Zachariah Hughes, KNOM - Nome
Caribou users in the Northwest Arctic Borough were told Wednesday that North America’s largest herd declined by more than a quarter in just two years. The group also questioned state officials on how a proposed road to the Northwest Arctic Borough would impact subsistence resources.
The Alaska Industrial Development and Export Authority, AIDEA, meets in Kotzebue today with a game management group to discuss a proposed 220-mile road to a copper deposit in the Northwest Arctic Borough that’s potentially valuable.
Federal money for rural infrastructure is drying up, and state agencies are overhauling projects while they still can. With Alaska’s brief construction season about to begin, state officials are hurrying to bring airfields, roads, and other Bush infrastructure up to standard before funds get scarce.
In March, a group of researchers announced the results of a multi-year study assessing the impacts to caribou habitat of a potential service road from the Dalton Highway to the Ambler Mining District.
Vancouver-based Graphite One Resources announced this month they’ve finalized all land purchases for a promising graphite claim on the Seward Peninsula. But village residents in the area are concerned the proposed mine could harm subsistence resources. And they’re frustrated they haven’t yet heard from company officials.
Health groups took advantage of Iditarod visitors last week by holding a vaccination drive at the Nome Recreation Center.
Members of the federal agency that oversees marine mammals held a teleconference in Nome on Wednesday to solicit region-specific advice on emergency response. It’s part of a process to draft environmental protocols for the Arctic that incorporate local expertise.
The city of Nome just bought a new recycling shed online. It’s another step towards diverting more waste from the landfill, and either re-purposing it or shipping it out of Alaska. Rural recycling presents some unique challenges for environmental management. And the city is finding some unique solutions.
A legislative proposal creating a path for qualified Village Public Safety Officers to carry firearms has cleared another hurdle. SB 98 was passed on Thursday by the Senate Community and Regional Affairs Committee. But some serious concerns were raised about the proposal.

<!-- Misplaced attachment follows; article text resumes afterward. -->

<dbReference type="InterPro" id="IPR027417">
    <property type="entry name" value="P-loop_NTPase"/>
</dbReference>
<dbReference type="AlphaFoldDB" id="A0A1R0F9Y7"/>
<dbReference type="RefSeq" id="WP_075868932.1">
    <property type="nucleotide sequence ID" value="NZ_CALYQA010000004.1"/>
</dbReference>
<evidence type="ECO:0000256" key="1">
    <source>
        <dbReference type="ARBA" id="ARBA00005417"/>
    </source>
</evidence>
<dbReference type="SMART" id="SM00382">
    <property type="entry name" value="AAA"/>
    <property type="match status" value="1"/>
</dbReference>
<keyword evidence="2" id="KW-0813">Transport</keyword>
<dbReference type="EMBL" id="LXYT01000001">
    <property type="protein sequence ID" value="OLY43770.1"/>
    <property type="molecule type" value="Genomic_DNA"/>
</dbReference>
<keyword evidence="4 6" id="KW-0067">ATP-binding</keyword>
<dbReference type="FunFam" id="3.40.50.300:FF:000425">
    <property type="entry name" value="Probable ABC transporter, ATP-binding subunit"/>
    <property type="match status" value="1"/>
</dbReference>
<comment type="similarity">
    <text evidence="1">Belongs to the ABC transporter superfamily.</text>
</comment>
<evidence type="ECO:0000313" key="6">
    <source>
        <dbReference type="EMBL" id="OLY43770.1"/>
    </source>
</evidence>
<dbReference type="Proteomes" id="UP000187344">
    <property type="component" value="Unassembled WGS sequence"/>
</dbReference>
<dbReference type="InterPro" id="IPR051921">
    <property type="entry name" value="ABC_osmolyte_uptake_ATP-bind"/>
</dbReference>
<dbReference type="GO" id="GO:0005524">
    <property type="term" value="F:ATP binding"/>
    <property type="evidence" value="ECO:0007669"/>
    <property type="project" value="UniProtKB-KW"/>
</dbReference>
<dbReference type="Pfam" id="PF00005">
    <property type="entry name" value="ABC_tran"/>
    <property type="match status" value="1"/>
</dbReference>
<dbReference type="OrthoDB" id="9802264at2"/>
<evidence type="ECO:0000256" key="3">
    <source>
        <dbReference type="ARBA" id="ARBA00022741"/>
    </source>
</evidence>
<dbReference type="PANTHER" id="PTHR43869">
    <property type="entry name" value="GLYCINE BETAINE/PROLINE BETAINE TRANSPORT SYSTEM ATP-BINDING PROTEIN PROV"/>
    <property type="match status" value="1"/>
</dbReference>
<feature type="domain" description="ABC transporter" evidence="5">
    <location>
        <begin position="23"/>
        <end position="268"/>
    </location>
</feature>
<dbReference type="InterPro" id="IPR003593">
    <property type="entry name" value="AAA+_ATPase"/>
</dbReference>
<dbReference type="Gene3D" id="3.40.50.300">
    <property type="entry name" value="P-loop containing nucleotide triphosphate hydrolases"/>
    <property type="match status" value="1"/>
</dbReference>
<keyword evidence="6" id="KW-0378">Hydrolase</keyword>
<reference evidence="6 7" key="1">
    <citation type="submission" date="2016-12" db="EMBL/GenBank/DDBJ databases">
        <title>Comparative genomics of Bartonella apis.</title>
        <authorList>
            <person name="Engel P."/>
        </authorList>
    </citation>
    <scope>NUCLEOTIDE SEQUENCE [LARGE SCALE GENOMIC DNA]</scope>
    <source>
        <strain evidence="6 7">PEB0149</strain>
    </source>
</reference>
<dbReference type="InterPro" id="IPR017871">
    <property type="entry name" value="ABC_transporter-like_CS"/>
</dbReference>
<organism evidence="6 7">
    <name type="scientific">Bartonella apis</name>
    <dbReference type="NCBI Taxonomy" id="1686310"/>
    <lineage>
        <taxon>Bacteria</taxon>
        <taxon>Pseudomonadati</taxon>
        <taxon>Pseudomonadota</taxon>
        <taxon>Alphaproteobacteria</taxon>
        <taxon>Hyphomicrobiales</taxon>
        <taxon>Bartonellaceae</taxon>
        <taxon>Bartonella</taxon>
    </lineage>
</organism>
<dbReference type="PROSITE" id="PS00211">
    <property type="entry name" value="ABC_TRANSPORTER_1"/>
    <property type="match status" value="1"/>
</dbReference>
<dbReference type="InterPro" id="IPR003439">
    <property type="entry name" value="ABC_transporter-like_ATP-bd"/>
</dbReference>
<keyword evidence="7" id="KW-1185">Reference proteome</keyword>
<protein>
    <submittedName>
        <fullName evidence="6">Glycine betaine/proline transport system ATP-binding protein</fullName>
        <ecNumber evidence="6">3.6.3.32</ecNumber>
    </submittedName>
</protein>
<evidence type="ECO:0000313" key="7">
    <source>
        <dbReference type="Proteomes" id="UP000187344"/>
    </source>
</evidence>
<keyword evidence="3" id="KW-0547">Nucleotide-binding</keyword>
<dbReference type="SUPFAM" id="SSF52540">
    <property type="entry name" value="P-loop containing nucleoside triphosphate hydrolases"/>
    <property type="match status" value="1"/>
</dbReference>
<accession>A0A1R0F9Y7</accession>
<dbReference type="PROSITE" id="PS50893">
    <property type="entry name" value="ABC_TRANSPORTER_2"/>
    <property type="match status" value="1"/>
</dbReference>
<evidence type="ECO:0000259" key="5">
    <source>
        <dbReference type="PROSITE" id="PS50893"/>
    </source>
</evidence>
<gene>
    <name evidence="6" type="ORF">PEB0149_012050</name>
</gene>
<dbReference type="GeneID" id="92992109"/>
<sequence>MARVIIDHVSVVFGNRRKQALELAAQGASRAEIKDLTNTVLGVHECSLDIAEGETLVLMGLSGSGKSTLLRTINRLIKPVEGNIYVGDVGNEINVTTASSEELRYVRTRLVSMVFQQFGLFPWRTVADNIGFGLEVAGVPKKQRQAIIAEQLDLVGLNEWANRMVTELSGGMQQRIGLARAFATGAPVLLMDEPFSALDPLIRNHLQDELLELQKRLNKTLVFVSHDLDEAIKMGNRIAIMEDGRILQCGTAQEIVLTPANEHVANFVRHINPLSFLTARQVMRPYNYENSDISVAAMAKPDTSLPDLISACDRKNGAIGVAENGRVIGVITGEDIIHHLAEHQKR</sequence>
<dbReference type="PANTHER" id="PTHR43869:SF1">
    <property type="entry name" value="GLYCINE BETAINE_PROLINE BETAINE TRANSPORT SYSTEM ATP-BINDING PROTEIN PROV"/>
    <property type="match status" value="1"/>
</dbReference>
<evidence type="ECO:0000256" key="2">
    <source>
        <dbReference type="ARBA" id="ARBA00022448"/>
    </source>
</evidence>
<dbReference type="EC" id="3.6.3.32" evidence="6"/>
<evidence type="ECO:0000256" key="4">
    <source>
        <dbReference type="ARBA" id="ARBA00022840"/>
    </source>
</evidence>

In January, two minors were charged in the Nome Court House with 11 counts of wanton waste of big game. The case comes from an incident a year-and-a-half ago near Brevig Mission in which a herd of musk ox were illegally killed and not harvested. At the time of the incident the defendants were 13 and 10-years-old.
Two-and-a-half months after severe flooding ruined homes and vital infrastructure, Stebbins is organizing to put recovery funds towards fixing long-standing problems exacerbated by the storm damage. President Obama declared November’s storms in Western Alaska a natural disaster last month, unlocking federal funds to help the community.
President Obama has declared November’s storms in Western Alaska a natural disaster. The storms inflicted heavy damage on Kotlik and Stebbins, and created problems in other Bering Straits communities.
Affordable housing is getting harder to find in Nome and surrounding villages. The regional non-profit corporation – Kawerak – is drafting a document to present to the state legislature identifying housing as one of the major issues facing the communities in the area.